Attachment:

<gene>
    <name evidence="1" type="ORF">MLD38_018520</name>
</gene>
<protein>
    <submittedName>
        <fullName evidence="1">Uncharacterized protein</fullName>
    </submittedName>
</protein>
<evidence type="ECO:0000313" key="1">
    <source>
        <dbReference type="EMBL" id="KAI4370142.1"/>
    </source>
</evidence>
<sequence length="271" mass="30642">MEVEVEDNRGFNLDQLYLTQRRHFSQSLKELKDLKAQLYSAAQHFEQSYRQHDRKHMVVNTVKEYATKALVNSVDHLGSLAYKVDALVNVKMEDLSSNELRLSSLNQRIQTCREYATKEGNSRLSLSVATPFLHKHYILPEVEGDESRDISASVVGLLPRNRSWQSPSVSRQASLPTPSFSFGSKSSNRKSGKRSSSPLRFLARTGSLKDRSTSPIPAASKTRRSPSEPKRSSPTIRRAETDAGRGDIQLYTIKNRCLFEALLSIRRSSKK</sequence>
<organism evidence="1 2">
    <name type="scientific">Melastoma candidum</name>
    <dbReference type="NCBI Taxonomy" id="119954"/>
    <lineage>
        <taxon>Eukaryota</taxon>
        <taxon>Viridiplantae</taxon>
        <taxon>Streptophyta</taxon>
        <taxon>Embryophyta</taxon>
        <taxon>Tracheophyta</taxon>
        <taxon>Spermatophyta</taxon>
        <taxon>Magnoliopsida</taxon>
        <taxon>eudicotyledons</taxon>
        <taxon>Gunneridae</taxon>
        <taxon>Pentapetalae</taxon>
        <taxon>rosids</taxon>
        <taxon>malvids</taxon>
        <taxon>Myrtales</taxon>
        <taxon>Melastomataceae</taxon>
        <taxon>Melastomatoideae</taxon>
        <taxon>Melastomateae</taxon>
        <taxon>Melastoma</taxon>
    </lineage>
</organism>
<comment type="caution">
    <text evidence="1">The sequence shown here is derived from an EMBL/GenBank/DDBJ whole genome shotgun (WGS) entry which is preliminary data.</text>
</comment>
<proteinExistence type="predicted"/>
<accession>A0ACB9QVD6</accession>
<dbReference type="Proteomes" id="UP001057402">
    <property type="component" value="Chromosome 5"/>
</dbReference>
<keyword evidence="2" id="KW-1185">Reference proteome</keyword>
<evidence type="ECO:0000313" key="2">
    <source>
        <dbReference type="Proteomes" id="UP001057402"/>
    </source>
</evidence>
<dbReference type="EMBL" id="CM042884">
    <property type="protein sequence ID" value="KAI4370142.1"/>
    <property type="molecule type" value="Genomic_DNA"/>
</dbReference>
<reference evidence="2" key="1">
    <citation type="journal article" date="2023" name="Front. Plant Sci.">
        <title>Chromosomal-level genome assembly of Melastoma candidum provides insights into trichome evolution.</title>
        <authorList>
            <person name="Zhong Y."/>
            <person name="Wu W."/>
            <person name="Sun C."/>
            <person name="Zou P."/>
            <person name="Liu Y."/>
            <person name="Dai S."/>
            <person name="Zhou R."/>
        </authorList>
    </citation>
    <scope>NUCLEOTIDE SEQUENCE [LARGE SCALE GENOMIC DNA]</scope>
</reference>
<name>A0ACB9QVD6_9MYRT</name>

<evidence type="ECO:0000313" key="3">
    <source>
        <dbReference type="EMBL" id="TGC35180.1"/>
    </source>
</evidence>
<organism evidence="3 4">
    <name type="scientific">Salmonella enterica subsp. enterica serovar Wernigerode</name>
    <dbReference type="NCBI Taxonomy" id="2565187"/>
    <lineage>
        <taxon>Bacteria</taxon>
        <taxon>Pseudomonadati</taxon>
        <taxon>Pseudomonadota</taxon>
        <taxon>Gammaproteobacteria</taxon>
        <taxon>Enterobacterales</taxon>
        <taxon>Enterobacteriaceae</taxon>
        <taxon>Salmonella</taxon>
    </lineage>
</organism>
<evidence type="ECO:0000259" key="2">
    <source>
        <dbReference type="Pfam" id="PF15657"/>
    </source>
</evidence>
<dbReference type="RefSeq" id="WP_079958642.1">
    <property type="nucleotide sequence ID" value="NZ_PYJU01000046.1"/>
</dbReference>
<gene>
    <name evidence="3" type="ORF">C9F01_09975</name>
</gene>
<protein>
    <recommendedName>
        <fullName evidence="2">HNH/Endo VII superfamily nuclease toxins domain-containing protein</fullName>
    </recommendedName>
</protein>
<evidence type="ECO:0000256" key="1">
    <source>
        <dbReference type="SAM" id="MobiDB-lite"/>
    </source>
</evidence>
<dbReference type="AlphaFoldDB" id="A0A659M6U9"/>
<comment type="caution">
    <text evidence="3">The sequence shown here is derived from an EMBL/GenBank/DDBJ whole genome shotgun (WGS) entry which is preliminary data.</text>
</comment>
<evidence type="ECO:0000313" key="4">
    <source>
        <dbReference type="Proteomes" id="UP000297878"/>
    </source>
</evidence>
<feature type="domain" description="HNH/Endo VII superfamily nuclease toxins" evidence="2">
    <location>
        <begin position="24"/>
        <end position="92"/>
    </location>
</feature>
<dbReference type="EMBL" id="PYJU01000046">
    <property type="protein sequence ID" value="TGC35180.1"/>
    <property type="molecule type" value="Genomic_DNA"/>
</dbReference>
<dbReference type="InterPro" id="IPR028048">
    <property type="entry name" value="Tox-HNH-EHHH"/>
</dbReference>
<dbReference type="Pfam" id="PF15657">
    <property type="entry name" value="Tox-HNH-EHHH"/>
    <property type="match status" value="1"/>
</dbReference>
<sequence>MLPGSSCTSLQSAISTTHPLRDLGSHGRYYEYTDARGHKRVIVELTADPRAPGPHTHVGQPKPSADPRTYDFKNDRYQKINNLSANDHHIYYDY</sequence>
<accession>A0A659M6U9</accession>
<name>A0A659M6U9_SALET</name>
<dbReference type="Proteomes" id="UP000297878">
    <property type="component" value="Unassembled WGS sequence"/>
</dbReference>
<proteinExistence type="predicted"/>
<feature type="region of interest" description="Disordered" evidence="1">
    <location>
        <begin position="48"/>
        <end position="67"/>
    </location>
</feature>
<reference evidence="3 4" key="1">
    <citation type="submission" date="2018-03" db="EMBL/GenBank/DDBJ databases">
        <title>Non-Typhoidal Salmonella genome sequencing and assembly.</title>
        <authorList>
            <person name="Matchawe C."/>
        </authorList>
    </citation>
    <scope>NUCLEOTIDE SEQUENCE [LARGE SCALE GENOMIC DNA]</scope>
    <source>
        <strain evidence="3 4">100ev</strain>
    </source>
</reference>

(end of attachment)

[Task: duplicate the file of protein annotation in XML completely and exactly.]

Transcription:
<gene>
    <name evidence="1" type="ORF">MLD38_018520</name>
</gene>
<protein>
    <submittedName>
        <fullName evidence="1">Uncharacterized protein</fullName>
    </submittedName>
</protein>
<evidence type="ECO:0000313" key="1">
    <source>
        <dbReference type="EMBL" id="KAI4370142.1"/>
    </source>
</evidence>
<sequence length="271" mass="30642">MEVEVEDNRGFNLDQLYLTQRRHFSQSLKELKDLKAQLYSAAQHFEQSYRQHDRKHMVVNTVKEYATKALVNSVDHLGSLAYKVDALVNVKMEDLSSNELRLSSLNQRIQTCREYATKEGNSRLSLSVATPFLHKHYILPEVEGDESRDISASVVGLLPRNRSWQSPSVSRQASLPTPSFSFGSKSSNRKSGKRSSSPLRFLARTGSLKDRSTSPIPAASKTRRSPSEPKRSSPTIRRAETDAGRGDIQLYTIKNRCLFEALLSIRRSSKK</sequence>
<organism evidence="1 2">
    <name type="scientific">Melastoma candidum</name>
    <dbReference type="NCBI Taxonomy" id="119954"/>
    <lineage>
        <taxon>Eukaryota</taxon>
        <taxon>Viridiplantae</taxon>
        <taxon>Streptophyta</taxon>
        <taxon>Embryophyta</taxon>
        <taxon>Tracheophyta</taxon>
        <taxon>Spermatophyta</taxon>
        <taxon>Magnoliopsida</taxon>
        <taxon>eudicotyledons</taxon>
        <taxon>Gunneridae</taxon>
        <taxon>Pentapetalae</taxon>
        <taxon>rosids</taxon>
        <taxon>malvids</taxon>
        <taxon>Myrtales</taxon>
        <taxon>Melastomataceae</taxon>
        <taxon>Melastomatoideae</taxon>
        <taxon>Melastomateae</taxon>
        <taxon>Melastoma</taxon>
    </lineage>
</organism>
<comment type="caution">
    <text evidence="1">The sequence shown here is derived from an EMBL/GenBank/DDBJ whole genome shotgun (WGS) entry which is preliminary data.</text>
</comment>
<proteinExistence type="predicted"/>
<accession>A0ACB9QVD6</accession>
<dbReference type="Proteomes" id="UP001057402">
    <property type="component" value="Chromosome 5"/>
</dbReference>
<keyword evidence="2" id="KW-1185">Reference proteome</keyword>
<evidence type="ECO:0000313" key="2">
    <source>
        <dbReference type="Proteomes" id="UP001057402"/>
    </source>
</evidence>
<dbReference type="EMBL" id="CM042884">
    <property type="protein sequence ID" value="KAI4370142.1"/>
    <property type="molecule type" value="Genomic_DNA"/>
</dbReference>
<reference evidence="2" key="1">
    <citation type="journal article" date="2023" name="Front. Plant Sci.">
        <title>Chromosomal-level genome assembly of Melastoma candidum provides insights into trichome evolution.</title>
        <authorList>
            <person name="Zhong Y."/>
            <person name="Wu W."/>
            <person name="Sun C."/>
            <person name="Zou P."/>
            <person name="Liu Y."/>
            <person name="Dai S."/>
            <person name="Zhou R."/>
        </authorList>
    </citation>
    <scope>NUCLEOTIDE SEQUENCE [LARGE SCALE GENOMIC DNA]</scope>
</reference>
<name>A0ACB9QVD6_9MYRT</name>

<evidence type="ECO:0000313" key="3">
    <source>
        <dbReference type="EMBL" id="TGC35180.1"/>
    </source>
</evidence>
<organism evidence="3 4">
    <name type="scientific">Salmonella enterica subsp. enterica serovar Wernigerode</name>
    <dbReference type="NCBI Taxonomy" id="2565187"/>
    <lineage>
        <taxon>Bacteria</taxon>
        <taxon>Pseudomonadati</taxon>
        <taxon>Pseudomonadota</taxon>
        <taxon>Gammaproteobacteria</taxon>
        <taxon>Enterobacterales</taxon>
        <taxon>Enterobacteriaceae</taxon>
        <taxon>Salmonella</taxon>
    </lineage>
</organism>
<evidence type="ECO:0000259" key="2">
    <source>
        <dbReference type="Pfam" id="PF15657"/>
    </source>
</evidence>
<dbReference type="RefSeq" id="WP_079958642.1">
    <property type="nucleotide sequence ID" value="NZ_PYJU01000046.1"/>
</dbReference>
<gene>
    <name evidence="3" type="ORF">C9F01_09975</name>
</gene>
<protein>
    <recommendedName>
        <fullName evidence="2">HNH/Endo VII superfamily nuclease toxins domain-containing protein</fullName>
    </recommendedName>
</protein>
<evidence type="ECO:0000256" key="1">
    <source>
        <dbReference type="SAM" id="MobiDB-lite"/>
    </source>
</evidence>
<dbReference type="AlphaFoldDB" id="A0A659M6U9"/>
<comment type="caution">
    <text evidence="3">The sequence shown here is derived from an EMBL/GenBank/DDBJ whole genome shotgun (WGS) entry which is preliminary data.</text>
</comment>
<evidence type="ECO:0000313" key="4">
    <source>
        <dbReference type="Proteomes" id="UP000297878"/>
    </source>
</evidence>
<feature type="domain" description="HNH/Endo VII superfamily nuclease toxins" evidence="2">
    <location>
        <begin position="24"/>
        <end position="92"/>
    </location>
</feature>
<dbReference type="EMBL" id="PYJU01000046">
    <property type="protein sequence ID" value="TGC35180.1"/>
    <property type="molecule type" value="Genomic_DNA"/>
</dbReference>
<dbReference type="InterPro" id="IPR028048">
    <property type="entry name" value="Tox-HNH-EHHH"/>
</dbReference>
<dbReference type="Pfam" id="PF15657">
    <property type="entry name" value="Tox-HNH-EHHH"/>
    <property type="match status" value="1"/>
</dbReference>
<sequence>MLPGSSCTSLQSAISTTHPLRDLGSHGRYYEYTDARGHKRVIVELTADPRAPGPHTHVGQPKPSADPRTYDFKNDRYQKINNLSANDHHIYYDY</sequence>
<accession>A0A659M6U9</accession>
<name>A0A659M6U9_SALET</name>
<dbReference type="Proteomes" id="UP000297878">
    <property type="component" value="Unassembled WGS sequence"/>
</dbReference>
<proteinExistence type="predicted"/>
<feature type="region of interest" description="Disordered" evidence="1">
    <location>
        <begin position="48"/>
        <end position="67"/>
    </location>
</feature>
<reference evidence="3 4" key="1">
    <citation type="submission" date="2018-03" db="EMBL/GenBank/DDBJ databases">
        <title>Non-Typhoidal Salmonella genome sequencing and assembly.</title>
        <authorList>
            <person name="Matchawe C."/>
        </authorList>
    </citation>
    <scope>NUCLEOTIDE SEQUENCE [LARGE SCALE GENOMIC DNA]</scope>
    <source>
        <strain evidence="3 4">100ev</strain>
    </source>
</reference>